Wait, what? What are static methods? what is static dispatch?

Method Dispatch

It is the way of choosing what implementation will execute when you invoke a method. When the compiler resolves that at compile time it is Static dispatch. When it is resolved at runtime, it is Dynamic dispatch.

Dynamic Dispatch.

If you are used to OOP, classes and inheritance, you are familiar with dynamic dispatch. It is how method implementations are chosen and it paves the way for polymorphism. This is why I thought gordo would cast a special spell. Because I’m used to dynamic dispatch and polymorphism.

When you send a message to a class instance, dynamic dispatch chooses the implementation from the hierarchy. The implementation is chosen at runtime. Objective-C uses this mechanism. Swift uses it too, in addition to static dispatch.

Static Dispatch

Static dispatch resolves things at compile time. In Swift, value types use static dispatch because they don’t need inheritance. Global functions, outside classes or structs or enums, use static dispatch too.

Static dispatch results in better performance compromising dynamism behavior/semantics in programming. Want to take advantage of this and boost performance? Read this post by Apple and learn a trick or two to avoid dynamic dispatch.

Swift has 3 types of method dispatch. Direct or static, witness table dispatch, and message dispatch. Do you want to know more about method dispatch in Swift? Read this article.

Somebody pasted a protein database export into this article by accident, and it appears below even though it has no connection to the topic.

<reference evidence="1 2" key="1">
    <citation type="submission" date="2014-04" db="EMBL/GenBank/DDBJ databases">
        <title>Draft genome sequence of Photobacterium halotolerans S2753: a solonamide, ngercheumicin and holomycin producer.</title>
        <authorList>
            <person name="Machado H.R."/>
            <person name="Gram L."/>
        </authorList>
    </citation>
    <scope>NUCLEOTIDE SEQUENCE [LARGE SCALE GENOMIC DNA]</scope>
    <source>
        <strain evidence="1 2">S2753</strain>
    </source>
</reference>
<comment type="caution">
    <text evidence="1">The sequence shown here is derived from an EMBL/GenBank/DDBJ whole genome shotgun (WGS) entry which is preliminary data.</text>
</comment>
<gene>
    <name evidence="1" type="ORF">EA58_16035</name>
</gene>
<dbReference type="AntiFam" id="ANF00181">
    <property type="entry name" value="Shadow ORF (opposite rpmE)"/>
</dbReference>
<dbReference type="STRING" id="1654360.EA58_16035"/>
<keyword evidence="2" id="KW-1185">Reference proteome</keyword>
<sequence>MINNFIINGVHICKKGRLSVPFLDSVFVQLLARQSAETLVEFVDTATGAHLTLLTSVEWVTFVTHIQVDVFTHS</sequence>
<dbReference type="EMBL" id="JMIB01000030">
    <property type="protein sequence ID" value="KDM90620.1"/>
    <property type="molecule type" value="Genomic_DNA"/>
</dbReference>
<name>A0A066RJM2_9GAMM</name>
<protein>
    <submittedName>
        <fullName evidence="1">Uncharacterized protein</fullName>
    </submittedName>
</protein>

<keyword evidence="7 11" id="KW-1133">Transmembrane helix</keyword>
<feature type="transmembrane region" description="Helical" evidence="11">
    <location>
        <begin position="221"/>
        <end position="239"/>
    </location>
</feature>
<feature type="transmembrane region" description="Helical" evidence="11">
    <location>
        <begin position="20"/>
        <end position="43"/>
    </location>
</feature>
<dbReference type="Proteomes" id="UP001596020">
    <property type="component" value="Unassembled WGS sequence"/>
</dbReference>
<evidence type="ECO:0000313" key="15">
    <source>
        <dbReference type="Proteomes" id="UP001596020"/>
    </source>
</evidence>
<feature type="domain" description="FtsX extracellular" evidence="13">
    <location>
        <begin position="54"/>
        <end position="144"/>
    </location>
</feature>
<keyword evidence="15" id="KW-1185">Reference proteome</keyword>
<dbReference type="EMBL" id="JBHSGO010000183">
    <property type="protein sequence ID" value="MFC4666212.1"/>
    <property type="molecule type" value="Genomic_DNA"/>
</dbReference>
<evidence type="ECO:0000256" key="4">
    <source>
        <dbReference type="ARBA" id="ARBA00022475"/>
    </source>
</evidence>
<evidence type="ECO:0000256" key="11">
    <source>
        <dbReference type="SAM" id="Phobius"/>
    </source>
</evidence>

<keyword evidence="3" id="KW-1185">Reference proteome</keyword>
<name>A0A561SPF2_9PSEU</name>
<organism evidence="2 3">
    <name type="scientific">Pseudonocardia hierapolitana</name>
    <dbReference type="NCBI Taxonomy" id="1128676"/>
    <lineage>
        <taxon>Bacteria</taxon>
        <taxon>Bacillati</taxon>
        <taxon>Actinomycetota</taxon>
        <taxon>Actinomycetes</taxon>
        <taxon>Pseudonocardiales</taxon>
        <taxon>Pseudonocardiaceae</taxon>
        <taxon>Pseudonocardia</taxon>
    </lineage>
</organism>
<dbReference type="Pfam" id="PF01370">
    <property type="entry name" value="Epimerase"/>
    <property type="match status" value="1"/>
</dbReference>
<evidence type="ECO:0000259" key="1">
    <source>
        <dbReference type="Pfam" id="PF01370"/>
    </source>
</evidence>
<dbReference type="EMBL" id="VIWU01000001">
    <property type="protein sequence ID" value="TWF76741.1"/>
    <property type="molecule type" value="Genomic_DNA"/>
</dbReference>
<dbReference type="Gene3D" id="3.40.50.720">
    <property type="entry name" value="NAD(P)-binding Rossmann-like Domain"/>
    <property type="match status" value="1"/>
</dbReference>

Requirement methods

Requirement methods are the ones you declare in a protocol definition. Types that conform to the protocol will define an implementation for each requirement. It is mandatory, unless there is a common implementation available in an extension.

Protocol extensions can define common implementations for requirements. Then, all types that conform to a protocol will have a default implementation. You can decide to provide your own implementation in your conforming type. This is what they call customization point. Like castSpell() in Hero.

Requirement methods use dynamic dispatch. That’s why conforming types have the privilege of customizing requirements. If you conform to a protocol, you define an implementation for a required method. That implementation will be used. If there is a common implementation in an extension, it will be discarded.

Static methods